Soup is technically easy to make, but can still quickly go wrong. Our CSA box came with 2 lbs. of white sweet potatoes this week, and it was time for something else besides sweet potato fries. The trusty interwebs told me that white sweet potatoes were pretty similar to regular ones, so I thought I’d give 3-1: Sweet Potato Vichyssoise a whirl.
Vichyssoise is originally a French-American creation. This version is definitely more of an autumn/Thanksgiving-type of flavor, but it was still easy to make and pretty good. Obviously the recipe card depicts the use of an orange sweet potato, but white sweet potatoes work pretty well also.
Another virgin recipe card. We’ve been treading through a lot of uncharted territory…eventually we’ll find some of the tested/documented ones.
Here we go with ingredients and substitutions. White sweet potatoes subbed for traditional ones, celery stalks subbed for celery root, bottled lime juice subbed for a fresh lime, and ½ coconut milk & ½ heavy cream combined to make half-and-half.
Everything else is pretty much on point. I make my own chicken stock/base (from saved & frozen roast chicken bones, vegetable scraps, etc.), so that’s what you see in the big container in the back. If you wanted to make this vegan, swap the chicken broth for veggie and all the half-and-half for coconut milk.
Peel dem taters & chop ‘em up good.
Measured out the same amount of celery (8 oz.) and then added in about a handful or so more, since celery stalks tend to be weaker in flavor than celery root. Didn’t even chop them up more than the pieces you see–they’re going to get Vitamixed anyway.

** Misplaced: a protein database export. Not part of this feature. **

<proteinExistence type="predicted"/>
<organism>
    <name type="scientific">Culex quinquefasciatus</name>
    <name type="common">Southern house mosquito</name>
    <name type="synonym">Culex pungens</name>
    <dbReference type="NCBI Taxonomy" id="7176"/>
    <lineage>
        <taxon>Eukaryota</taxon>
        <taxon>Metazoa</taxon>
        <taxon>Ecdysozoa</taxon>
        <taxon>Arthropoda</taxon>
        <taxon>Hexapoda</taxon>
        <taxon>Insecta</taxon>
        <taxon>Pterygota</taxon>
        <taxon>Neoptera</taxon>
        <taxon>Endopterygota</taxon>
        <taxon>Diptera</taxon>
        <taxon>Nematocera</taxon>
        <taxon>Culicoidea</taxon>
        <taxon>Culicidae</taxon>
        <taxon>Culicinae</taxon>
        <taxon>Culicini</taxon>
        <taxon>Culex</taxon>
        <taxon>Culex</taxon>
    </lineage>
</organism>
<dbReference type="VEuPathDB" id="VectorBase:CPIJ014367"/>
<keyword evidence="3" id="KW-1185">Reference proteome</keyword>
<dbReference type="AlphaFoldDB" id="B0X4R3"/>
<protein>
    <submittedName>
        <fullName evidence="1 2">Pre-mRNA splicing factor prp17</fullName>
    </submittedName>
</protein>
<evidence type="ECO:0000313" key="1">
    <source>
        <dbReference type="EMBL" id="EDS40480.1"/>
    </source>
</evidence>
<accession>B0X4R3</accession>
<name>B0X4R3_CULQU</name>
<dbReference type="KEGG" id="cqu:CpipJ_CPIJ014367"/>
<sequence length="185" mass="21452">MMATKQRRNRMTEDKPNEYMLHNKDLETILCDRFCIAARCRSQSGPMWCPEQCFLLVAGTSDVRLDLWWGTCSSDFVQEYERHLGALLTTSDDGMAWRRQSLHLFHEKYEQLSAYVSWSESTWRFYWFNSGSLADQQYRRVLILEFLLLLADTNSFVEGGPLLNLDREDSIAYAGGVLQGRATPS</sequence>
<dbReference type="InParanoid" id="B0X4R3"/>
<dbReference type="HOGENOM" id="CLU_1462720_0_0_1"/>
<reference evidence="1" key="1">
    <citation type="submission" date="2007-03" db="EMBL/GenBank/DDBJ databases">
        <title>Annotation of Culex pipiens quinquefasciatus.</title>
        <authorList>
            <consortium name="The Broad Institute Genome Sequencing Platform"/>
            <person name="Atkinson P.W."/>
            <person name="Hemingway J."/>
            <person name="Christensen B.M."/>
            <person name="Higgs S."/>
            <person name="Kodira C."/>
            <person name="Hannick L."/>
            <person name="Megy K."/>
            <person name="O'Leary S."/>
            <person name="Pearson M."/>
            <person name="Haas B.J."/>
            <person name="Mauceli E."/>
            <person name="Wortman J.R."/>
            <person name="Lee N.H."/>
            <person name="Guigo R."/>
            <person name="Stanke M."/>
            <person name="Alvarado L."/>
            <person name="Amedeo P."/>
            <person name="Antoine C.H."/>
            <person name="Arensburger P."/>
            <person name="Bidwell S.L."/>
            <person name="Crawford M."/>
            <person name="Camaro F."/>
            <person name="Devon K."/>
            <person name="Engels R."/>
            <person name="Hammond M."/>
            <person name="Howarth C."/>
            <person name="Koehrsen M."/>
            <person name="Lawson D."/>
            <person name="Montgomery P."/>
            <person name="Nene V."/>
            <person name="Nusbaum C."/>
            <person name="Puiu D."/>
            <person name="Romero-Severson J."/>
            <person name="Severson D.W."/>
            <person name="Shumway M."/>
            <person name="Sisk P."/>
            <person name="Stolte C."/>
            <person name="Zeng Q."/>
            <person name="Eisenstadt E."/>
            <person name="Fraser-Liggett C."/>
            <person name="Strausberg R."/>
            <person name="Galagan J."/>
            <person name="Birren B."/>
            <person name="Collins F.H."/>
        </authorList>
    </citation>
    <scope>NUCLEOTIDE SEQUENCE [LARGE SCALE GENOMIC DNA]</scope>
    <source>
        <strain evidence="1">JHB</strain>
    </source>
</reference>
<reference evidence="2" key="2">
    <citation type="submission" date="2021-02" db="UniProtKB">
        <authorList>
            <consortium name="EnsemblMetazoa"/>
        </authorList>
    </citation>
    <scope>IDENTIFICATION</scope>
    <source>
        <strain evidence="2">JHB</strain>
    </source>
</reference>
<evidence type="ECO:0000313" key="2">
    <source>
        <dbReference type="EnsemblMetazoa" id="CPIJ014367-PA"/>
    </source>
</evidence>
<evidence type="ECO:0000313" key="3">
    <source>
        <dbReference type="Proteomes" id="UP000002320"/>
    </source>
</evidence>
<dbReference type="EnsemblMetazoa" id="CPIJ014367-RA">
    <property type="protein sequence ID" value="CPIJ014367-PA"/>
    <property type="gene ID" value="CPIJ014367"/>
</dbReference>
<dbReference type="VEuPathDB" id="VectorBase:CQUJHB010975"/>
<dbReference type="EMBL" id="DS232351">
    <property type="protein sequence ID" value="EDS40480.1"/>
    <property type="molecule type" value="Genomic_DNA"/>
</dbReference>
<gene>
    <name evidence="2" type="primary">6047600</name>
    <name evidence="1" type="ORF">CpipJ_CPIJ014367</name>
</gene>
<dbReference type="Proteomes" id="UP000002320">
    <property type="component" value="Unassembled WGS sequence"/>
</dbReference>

Celery, taters, chicken stock, and wine go into the pot. Boiled until soft, about 20 minutes or so. Onion had already been sautéed in this pot with butter before the rest went in.
Veggies are soft, throw in the lime juice. Stirred it up, and pulled it off the heat. Time for the Vitamix!
My beast. I love it–I’m always looking for things to pulverize in the Vitamix. Soup is always a good occasion. I used to use a Cuisinart food processor (still do, for other things), but this works way better for pureeing soup.
Added my Frankenstein half-and-half (see my forthcoming Meat-Filled Crepes recipe for an example of substitution fail) and gave it one more pulse. Obviously, mine is more of a greenish color rather than the bright orange depicted on the recipe card–but it tastes virtually the same as if I had used regular sweet potatoes.
This isn’t on the card, but I always like to throw my newly-blended soups back onto the heat for a few minutes. Soup can always benefit from sitting longer as long as you keep the heat from getting too high (and inadvertently burning the bottom of it). In fact, soup usually tastes better the next day, after it’s had time for the flavors to meld overnight. If you don’t have that kind of time, gently heating it back up and stirring it can always be a help.
The final result (we like to eat our soups out of mugs). Made enough for probably 6 of these mugs-worth of soup. Always a good one to freeze if you have leftovers and not a lot of fridge space.
This was intended to be a double-recipe meal accompanied by Meat-Filled Crepes. However, due to a substitution fail, 5-24: Meat-Filled Crepes is on temporary hiatus while I re-assess (and purchase) the parts that failed.